As our school embarks on a mission to become more of a 21st Century school combined with the fact that we are now a Google Apps school I have gotten a number of questions about technology and our dependency on it. One answer I gave is that I am sure there were glitches with the printing press but they didn’t get rid of that and the same is true with technology. it is not perfect and there will be glitches but that doesn’t mean we should get rid of it.
In a different conversation I had it became clear to me that the person assumed that technology is the same as 21st Century learning.
That prompted in my mind the following response.
For example finding something on the Internet in not necessarily 21st century learning. Having students research something or come up with questions and use the Internet as a resource for their research or their inquiry is more 21st century learning.
Below you will find a chart ( I am sorry it didn’t copy well but I included the link for you as well) that shows the difference between a 20th Century classroom and a 21st century classroom. As you go through the list I don’t think you will see the word technology once.
Please don’t get me wrong working with Google docs,wiki’s and blogs is great but lets not confuse giving an assignment to find something on the Internet with being a 21st Century school.
The chart below gives you some good concrete examples as well as to what makes something a 21st century activity.
Which one describes your Classroom or School?
20th Century Classrooms
USA 1960’s typical classroom – teacher-centered, fragmented curriculum, students working in isolation, memorizing facts.
21st Century Classrooms
A San Francisco architectural firm establishes an alternative school providing internships for high school students. A perfect example of real-life, relevant, project-based 21st century education.
Focus: memorization of discrete facts Focus: what students Know, Can Do and Are Like after all the details are forgotten.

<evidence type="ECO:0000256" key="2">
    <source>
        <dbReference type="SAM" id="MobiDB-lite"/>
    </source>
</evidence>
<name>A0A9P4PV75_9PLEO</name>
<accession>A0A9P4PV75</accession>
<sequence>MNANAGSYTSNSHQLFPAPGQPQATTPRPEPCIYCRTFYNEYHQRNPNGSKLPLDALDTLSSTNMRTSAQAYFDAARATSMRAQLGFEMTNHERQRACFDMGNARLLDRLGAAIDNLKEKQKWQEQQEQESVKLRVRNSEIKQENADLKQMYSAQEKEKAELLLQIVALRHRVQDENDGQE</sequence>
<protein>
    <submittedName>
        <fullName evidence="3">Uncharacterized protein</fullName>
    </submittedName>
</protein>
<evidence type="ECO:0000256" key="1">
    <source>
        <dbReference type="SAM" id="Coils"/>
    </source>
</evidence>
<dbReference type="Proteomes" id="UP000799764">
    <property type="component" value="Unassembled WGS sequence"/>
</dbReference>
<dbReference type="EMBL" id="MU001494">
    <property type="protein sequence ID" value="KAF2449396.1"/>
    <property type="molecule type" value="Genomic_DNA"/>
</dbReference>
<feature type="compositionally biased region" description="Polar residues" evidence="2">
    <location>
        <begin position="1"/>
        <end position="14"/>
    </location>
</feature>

Lessons focus on the lower level of Bloom’s Taxonomy – knowledge, comprehension and application. Learning is designed on upper levels of Blooms’ – synthesis, analysis and evaluation (and include lower levels as curriculum is designed down from the top.)
Passive learning Active Learning
Learners work in isolation – classroom within 4 walls Learners work collaboratively with classmates and others around the world – the Global Classroom
Teacher-centered: teacher is center of attention and provider of information
Student-centered: teacher is facilitator/coach Little to no student freedom Great deal of student freedom
“Discipline problems – educators do not trust students and vice versa. No student motivation. No “discipline problems” – students and teaches have mutually respectful relationship as co-learners; students are highly motivated.
Fragmented curriculum Integrated and Interdisciplinary curriculum
Grades averaged Grades based on what was learned
Low expectations High expectations – “If it isn’t good it isn’t done.” We expect, and ensure, that all students succeed in learning at high levels. Some may go higher – we get out of their way to let them do that.
Teacher is judge. No one else sees student work. Self, Peer and Other assessments. Public audience, authentic assessments.
Curriculum/School is irrelevant and meaningless to the students. Curriculum is connected to students’ interests, experiences, talents and the real world.
Print is the primary vehicle of learning and assessment. Performances, projects and multiple forms of media are used for learning and assessment
Diversity in students is ignored. Curriculum and instruction address student diversity
Literacy is the 3 R’s – reading, writing and math Multiple literacies of the 21st century – aligned to living and working in a globalized new millennium.
Factory model, based upon the needs of employers for the Industrial Age of the 19th century. Scientific management. 21st century model Driven by the NCLB and standardized testing mania. Driven by exploration, creativity and 21st century skills